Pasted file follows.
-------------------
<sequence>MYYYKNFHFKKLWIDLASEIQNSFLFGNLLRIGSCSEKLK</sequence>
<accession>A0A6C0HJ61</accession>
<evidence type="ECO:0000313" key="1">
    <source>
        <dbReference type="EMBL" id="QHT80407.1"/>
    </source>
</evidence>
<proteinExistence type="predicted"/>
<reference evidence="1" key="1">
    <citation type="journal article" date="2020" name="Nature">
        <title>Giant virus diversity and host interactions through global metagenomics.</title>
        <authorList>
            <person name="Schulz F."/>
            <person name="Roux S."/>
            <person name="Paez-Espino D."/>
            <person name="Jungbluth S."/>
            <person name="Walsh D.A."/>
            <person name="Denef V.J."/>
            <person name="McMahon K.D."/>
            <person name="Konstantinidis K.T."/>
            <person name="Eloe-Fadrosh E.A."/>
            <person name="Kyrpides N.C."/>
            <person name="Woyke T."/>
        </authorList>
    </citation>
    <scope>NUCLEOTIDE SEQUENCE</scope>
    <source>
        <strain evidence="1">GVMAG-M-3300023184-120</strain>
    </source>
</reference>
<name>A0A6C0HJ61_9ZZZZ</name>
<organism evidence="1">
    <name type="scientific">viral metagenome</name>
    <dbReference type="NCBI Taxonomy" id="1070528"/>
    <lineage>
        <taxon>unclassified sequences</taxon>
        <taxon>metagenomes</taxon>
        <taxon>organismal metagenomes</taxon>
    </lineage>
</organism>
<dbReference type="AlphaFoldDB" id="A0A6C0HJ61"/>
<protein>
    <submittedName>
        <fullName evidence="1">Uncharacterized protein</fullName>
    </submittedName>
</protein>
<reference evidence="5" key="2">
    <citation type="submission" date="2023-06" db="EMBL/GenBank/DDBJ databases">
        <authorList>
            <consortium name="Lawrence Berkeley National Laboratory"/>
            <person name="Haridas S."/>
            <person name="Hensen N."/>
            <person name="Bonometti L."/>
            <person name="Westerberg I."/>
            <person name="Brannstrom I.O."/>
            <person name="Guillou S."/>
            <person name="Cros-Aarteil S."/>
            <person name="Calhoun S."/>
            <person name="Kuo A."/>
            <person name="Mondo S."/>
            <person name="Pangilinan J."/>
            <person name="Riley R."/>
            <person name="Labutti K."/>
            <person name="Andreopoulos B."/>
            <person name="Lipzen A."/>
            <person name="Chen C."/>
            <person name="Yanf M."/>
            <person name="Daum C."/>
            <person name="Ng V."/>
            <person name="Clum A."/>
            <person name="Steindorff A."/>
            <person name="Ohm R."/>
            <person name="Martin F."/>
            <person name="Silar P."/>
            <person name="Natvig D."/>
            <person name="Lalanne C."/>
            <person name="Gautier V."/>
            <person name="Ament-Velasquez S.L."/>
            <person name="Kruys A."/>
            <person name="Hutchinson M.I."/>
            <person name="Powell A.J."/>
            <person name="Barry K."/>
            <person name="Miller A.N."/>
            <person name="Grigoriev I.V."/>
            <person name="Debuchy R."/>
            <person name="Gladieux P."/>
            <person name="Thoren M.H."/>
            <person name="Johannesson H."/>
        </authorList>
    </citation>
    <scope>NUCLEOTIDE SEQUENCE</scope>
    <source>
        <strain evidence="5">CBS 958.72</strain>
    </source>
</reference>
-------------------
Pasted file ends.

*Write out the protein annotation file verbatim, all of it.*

<sequence>MYYYKNFHFKKLWIDLASEIQNSFLFGNLLRIGSCSEKLK</sequence>
<accession>A0A6C0HJ61</accession>
<evidence type="ECO:0000313" key="1">
    <source>
        <dbReference type="EMBL" id="QHT80407.1"/>
    </source>
</evidence>
<proteinExistence type="predicted"/>
<reference evidence="1" key="1">
    <citation type="journal article" date="2020" name="Nature">
        <title>Giant virus diversity and host interactions through global metagenomics.</title>
        <authorList>
            <person name="Schulz F."/>
            <person name="Roux S."/>
            <person name="Paez-Espino D."/>
            <person name="Jungbluth S."/>
            <person name="Walsh D.A."/>
            <person name="Denef V.J."/>
            <person name="McMahon K.D."/>
            <person name="Konstantinidis K.T."/>
            <person name="Eloe-Fadrosh E.A."/>
            <person name="Kyrpides N.C."/>
            <person name="Woyke T."/>
        </authorList>
    </citation>
    <scope>NUCLEOTIDE SEQUENCE</scope>
    <source>
        <strain evidence="1">GVMAG-M-3300023184-120</strain>
    </source>
</reference>
<name>A0A6C0HJ61_9ZZZZ</name>
<organism evidence="1">
    <name type="scientific">viral metagenome</name>
    <dbReference type="NCBI Taxonomy" id="1070528"/>
    <lineage>
        <taxon>unclassified sequences</taxon>
        <taxon>metagenomes</taxon>
        <taxon>organismal metagenomes</taxon>
    </lineage>
</organism>
<dbReference type="AlphaFoldDB" id="A0A6C0HJ61"/>
<protein>
    <submittedName>
        <fullName evidence="1">Uncharacterized protein</fullName>
    </submittedName>
</protein>
<reference evidence="5" key="2">
    <citation type="submission" date="2023-06" db="EMBL/GenBank/DDBJ databases">
        <authorList>
            <consortium name="Lawrence Berkeley National Laboratory"/>
            <person name="Haridas S."/>
            <person name="Hensen N."/>
            <person name="Bonometti L."/>
            <person name="Westerberg I."/>
            <person name="Brannstrom I.O."/>
            <person name="Guillou S."/>
            <person name="Cros-Aarteil S."/>
            <person name="Calhoun S."/>
            <person name="Kuo A."/>
            <person name="Mondo S."/>
            <person name="Pangilinan J."/>
            <person name="Riley R."/>
            <person name="Labutti K."/>
            <person name="Andreopoulos B."/>
            <person name="Lipzen A."/>
            <person name="Chen C."/>
            <person name="Yanf M."/>
            <person name="Daum C."/>
            <person name="Ng V."/>
            <person name="Clum A."/>
            <person name="Steindorff A."/>
            <person name="Ohm R."/>
            <person name="Martin F."/>
            <person name="Silar P."/>
            <person name="Natvig D."/>
            <person name="Lalanne C."/>
            <person name="Gautier V."/>
            <person name="Ament-Velasquez S.L."/>
            <person name="Kruys A."/>
            <person name="Hutchinson M.I."/>
            <person name="Powell A.J."/>
            <person name="Barry K."/>
            <person name="Miller A.N."/>
            <person name="Grigoriev I.V."/>
            <person name="Debuchy R."/>
            <person name="Gladieux P."/>
            <person name="Thoren M.H."/>
            <person name="Johannesson H."/>
        </authorList>
    </citation>
    <scope>NUCLEOTIDE SEQUENCE</scope>
    <source>
        <strain evidence="5">CBS 958.72</strain>
    </source>
</reference>